T uesday was the last day of the regular school year. Two-and-a-half months of no more classes, no more books… and for some children, no more easy access to the free, nutritionally balanced breakfasts and lunches regularly provided by New Haven public schools.
A number of local businesses and non-profits have realized that the summer is a time for children to be better schooled on what, and how, they’re eating. The groups range from CARE (the Yale-based Community Alliance for Research and Engagement) to the New Haven Mental health Outreach for MotherS (MOMS) Partnership, devoted to “ensuring that pregnant and parenting women achieve the highest possible standards of emotional health and well-being throughout their lives.” Much of the focus for these food-awareness programs goes to low-income families.
The CitySeed farmers’ markets in Wooster Square, Edgewood Park, Fair Haven and downown have a program which provides incentives for people buying fresh fruit and vegetables through the SNAP (Supplemental Nutrition Assistance Program) food-stamp program. Eligible shoppers get a “Spend up to $10, Get up to $10” (in additional fresh-food) deal, while funding lasts. Its work with SNAP clients garnered CitySeed a Golden Grocer Award from the U.S Department of Agriculture in 2007. During the school year, CitySeed offers a multi-disciplinary to local nursery schools which is designed to “grow healthy readers and eaters.”
One of the largest organizations that’s beating the drums for increased health awareness is Stop & Shop. The supermarket chain already has a national program in place, Kid Healthy Ideas, which spreads nutritional awareness through newsletters, store promotions and student field trips.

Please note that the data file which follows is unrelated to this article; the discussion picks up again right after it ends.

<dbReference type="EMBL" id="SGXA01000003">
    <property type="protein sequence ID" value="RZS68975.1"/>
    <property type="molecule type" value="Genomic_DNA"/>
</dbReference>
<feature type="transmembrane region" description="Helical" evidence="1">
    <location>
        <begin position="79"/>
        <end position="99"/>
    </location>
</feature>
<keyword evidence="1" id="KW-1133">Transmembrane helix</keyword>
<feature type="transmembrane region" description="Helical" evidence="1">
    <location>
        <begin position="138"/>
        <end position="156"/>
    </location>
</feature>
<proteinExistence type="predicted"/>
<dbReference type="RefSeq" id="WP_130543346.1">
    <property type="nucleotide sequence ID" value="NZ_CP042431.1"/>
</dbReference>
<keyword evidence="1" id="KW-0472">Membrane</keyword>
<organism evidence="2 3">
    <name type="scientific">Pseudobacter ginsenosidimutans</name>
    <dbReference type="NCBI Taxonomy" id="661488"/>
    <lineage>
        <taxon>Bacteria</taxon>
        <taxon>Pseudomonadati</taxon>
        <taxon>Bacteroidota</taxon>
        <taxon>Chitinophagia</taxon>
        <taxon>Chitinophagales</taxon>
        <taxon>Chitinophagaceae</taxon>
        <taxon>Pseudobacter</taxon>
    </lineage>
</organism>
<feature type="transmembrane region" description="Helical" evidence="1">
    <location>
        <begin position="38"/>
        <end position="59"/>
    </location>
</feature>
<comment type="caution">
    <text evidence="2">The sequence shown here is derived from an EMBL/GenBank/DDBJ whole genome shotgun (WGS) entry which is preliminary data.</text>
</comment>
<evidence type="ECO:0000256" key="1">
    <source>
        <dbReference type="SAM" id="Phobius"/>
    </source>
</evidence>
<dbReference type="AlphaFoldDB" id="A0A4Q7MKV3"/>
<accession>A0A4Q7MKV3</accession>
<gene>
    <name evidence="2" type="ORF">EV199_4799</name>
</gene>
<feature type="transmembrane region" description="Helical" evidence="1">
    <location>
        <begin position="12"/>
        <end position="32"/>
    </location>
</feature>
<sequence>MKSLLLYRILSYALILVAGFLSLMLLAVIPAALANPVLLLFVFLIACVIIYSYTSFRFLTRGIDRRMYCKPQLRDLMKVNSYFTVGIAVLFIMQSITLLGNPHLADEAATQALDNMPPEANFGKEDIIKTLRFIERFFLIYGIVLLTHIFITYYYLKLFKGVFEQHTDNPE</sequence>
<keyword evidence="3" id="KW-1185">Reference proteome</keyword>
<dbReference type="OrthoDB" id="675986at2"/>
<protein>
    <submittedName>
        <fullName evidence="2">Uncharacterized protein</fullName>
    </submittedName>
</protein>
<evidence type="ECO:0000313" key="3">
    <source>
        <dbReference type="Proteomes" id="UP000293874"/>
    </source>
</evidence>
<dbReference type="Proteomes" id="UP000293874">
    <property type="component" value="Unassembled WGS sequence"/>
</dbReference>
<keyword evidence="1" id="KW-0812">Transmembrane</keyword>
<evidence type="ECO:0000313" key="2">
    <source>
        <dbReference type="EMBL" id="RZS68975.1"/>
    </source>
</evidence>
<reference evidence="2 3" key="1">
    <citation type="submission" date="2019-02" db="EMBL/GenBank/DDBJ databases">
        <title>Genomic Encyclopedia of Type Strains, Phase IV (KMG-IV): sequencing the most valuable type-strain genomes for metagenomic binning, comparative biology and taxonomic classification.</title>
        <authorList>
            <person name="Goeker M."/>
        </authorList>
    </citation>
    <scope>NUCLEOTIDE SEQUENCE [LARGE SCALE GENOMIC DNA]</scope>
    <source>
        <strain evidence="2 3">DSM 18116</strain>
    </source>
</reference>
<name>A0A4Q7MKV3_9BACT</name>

The Stop & Shop store in Dwight Plaza on Whalley Avenue, already distinguished by its community involvement in its neighborhood, has come up with a way to augment Kid Healthy Ideas and connect it to state food-assistance programs.
The crux of the campaign is stickers. The Whalley Avenue Stop & Shop is labeling breakfast foods which meet national guidelines for healthy foods, but also directing consumers to healthy products which can be purchased through the state-run WIC food-assistance program. WIC is a “special supplemental nutrition program” named for the people who are eligible for it: Women, Infants and Children.
The WIC standards can be confusing. A number of breakfast cereals meet the criteria, for instance, but Oat Squares doesn’t because the box is the wrong size. So it gets a “healthy” sticker but not a “WIC approved” one. Kate Walton, Community Relations Coordinator at the Whalley Avenue Stop & Shop, also describes how 100% whole wheat bread is WIC-approved, though “light wheat bread,” which has slightly different ingredients, is not. Both, however, qualify for “Healthy Kids” stickers.
The Whalley Avenue Stop & Shop’s initiative caught the eye of the supermarket chain’s regional headquarters and may spread to other markets. The Stop & Shop initiative, Walton says, “is for all kids, but we realized that it would be good to be in harmony with WIC.” The central WIC offices in Hartford have consulted on the program.
Community Relations is Walton’s job description, “but there’s some leeway in what that means. I thought that people should know about healthy snacks,” which led to presentations at local libraries and further community outreach. The sticker idea began, Walton explains, “when we had a Healthy Kids Summit at the store back in February. Tim Cipriano was one of the panelists, and he had a mission similar to ours.”
Cipriano is the Executive Director for Food Services for the City of New Haven. He’s a big brassy guy who’s leading the charge toward providing a wider variety of nutritional choices—salad bars, vegetarian options—in school lunch programs. The Food Services department also sent out a Free Summer Meals Food Truck into lower-income New Haven communities last summer.
Cipriano has his own “Healthy Kids First” initiative regarding New Haven School Food. Improvements in school lunch menus have involved adding more fresh vegetables (including in salad bars) and removing less healthy items such as flavored milks. This month, the buoyant Cipriano delivered his message at the launch of Stop & Shop’s Healthy Kids campaign to remind an audience made up of students from Wexler-Grant Community School:
“Breakfast is the most important meal of the day, especially in summer!”
Written by Christopher Arnott.